In the previous study we had a sharp reminder that there are two kinds of divine promises. There are those promises that are universal – for instance the one given after the flood that we would never face such a thing on earth again, and the rainbow to remind us of the promise. Then there are the other promises, the dependent promises. Promises that depend on something happening. The promise of salvation to us depends on repentance and acceptance of the saving work of Christ on the cross.
The promise to the land of Israel, we discovered last time, depended not on heredity as an Israelite, but on the ‘inner circumcision’ of the heart. As Paul so succinctly put it: he is a Jew who is one inwardly.
Therefore say: ‘This is what the Sovereign Lord says: I will gather you from the nations and bring you back from the countries where you have been scattered, and I will give you back the land of Israel again.’
They will return to it and remove all its vile images and detestable idols. I will give them an undivided heart and put a new spirit in them; I will remove from them their heart of stone and give them a new heart of flesh. Then they will follow my decrees and be careful to keep my laws. They will be my people, and I will be their God. But as for those whose hearts are devoted to their vile images and detestable idols, I will bring down on their own heads what they have done, declares the Sovereign Lord.’
Then the cherubim, with the wheels beside them, spread their wings, and the glory of the God of Israel was above them. The glory of the Lord went up from within the city and stopped above the mountain east of it. The Spirit lifted me up and brought me to the exiles in Babylonia in the vision given by the Spirit of God.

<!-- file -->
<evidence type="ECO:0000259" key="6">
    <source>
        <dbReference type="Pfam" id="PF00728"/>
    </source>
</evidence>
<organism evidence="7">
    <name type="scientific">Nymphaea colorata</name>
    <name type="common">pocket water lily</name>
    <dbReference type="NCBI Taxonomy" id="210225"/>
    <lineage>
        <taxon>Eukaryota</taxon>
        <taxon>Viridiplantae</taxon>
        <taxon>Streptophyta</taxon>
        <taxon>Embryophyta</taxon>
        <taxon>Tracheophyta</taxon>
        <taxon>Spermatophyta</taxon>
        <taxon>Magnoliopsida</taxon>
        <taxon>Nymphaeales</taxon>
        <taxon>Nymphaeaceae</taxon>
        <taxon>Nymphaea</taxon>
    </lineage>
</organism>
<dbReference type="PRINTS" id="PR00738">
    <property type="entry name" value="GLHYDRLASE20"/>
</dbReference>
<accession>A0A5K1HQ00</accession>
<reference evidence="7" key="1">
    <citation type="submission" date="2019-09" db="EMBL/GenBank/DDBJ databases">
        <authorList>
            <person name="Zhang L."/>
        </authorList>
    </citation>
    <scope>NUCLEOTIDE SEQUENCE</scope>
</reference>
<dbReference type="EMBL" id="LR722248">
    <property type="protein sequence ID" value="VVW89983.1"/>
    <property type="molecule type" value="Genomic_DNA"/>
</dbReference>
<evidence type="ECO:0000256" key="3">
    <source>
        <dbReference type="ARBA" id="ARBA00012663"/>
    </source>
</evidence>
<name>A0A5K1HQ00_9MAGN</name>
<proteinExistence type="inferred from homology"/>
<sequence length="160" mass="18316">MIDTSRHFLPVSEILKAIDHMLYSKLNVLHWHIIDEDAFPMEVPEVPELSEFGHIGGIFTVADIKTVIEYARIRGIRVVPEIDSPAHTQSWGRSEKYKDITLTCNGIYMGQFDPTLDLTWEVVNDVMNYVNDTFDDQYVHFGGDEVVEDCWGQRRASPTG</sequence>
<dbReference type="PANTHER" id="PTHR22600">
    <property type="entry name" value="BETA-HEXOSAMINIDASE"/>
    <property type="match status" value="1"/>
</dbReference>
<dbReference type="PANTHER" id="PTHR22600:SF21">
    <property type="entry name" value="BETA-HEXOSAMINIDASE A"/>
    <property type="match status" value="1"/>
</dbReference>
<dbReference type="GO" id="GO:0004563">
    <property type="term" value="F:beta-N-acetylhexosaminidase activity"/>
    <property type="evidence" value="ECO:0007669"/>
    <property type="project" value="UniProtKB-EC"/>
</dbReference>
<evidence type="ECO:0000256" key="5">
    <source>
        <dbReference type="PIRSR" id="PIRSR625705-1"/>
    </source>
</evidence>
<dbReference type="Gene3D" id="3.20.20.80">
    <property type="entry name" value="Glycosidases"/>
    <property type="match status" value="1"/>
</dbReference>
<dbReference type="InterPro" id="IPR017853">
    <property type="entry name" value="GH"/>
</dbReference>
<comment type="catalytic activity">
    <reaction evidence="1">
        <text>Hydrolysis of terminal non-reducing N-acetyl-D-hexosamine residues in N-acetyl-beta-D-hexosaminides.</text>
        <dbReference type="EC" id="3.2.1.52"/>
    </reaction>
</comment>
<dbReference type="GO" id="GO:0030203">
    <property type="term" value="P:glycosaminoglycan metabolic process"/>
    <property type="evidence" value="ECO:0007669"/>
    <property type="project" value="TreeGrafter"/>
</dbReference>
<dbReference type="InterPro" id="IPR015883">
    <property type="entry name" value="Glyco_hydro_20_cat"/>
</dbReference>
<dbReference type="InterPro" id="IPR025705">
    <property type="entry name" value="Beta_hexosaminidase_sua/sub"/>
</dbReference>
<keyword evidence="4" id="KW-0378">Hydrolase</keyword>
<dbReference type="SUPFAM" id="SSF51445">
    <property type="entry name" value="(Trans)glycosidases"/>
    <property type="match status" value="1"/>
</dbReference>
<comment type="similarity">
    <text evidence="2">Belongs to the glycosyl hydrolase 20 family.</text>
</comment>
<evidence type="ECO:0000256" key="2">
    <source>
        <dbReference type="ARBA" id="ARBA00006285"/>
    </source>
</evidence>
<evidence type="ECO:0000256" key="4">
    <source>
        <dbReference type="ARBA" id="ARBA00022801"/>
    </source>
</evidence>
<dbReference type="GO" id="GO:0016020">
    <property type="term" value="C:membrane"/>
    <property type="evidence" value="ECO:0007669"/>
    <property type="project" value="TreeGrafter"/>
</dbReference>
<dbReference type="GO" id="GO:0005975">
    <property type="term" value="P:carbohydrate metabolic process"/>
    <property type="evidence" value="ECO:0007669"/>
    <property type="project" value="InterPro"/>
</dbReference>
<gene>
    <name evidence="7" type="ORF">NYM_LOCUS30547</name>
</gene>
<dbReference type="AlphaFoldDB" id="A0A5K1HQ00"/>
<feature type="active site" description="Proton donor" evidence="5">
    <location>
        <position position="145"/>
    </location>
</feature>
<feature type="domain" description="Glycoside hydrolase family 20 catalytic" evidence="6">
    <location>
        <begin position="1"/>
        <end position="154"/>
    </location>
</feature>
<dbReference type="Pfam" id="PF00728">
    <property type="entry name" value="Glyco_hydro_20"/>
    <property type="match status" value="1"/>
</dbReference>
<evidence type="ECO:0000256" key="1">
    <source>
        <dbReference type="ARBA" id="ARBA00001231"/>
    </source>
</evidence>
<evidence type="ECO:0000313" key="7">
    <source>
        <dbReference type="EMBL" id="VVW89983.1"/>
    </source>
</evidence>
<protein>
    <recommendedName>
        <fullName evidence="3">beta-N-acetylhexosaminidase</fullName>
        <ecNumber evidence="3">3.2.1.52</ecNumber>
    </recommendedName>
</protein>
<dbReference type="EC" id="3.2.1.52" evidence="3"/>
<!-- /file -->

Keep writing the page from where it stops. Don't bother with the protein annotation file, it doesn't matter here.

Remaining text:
Then the vision I had seen went up from me, and I told the exiles everything the Lord had shown me.
We can see here that this scripture brings us to the end of this particular vision and message of Ezekiel. It is hard to work out how long all of this took. I wonder at whether or not Ezekiel was alone in his bed when his spirit was returned to his body. More likely, at least one of the elders that had been in his home earlier had stayed with him to care for him, or appointed someone else for it. Remember, this whole experience was also something that the elders saw was happening to Ezekiel, and I already described some thoughts about how they may or may not have felt about it all.
The chances are that they were very glad to see that Ezekiel was back to normal, conscious and able to tell them what had happened. And so he most likely had a very ready audience who heard the message of this vision and prophecy.
This, of course, was the intended audience – the exiles in the land of the Babylonians. They maybe had some hope that one day they may be allowed to return to their homes in Israel. But, as I pointed out at the start of these studies, many among them felt despised by God and abandoned.
So now, here comes a prophecy that at first glance may have fed right into their hopes. But, when I sat and thought about it for a while, I realised that it is not quite as straightforward as it seems. There is a tendency to read scriptures in a black-and-white kind of idealistic way. But real life isn’t like that. There are many grey areas, whether we like it or not.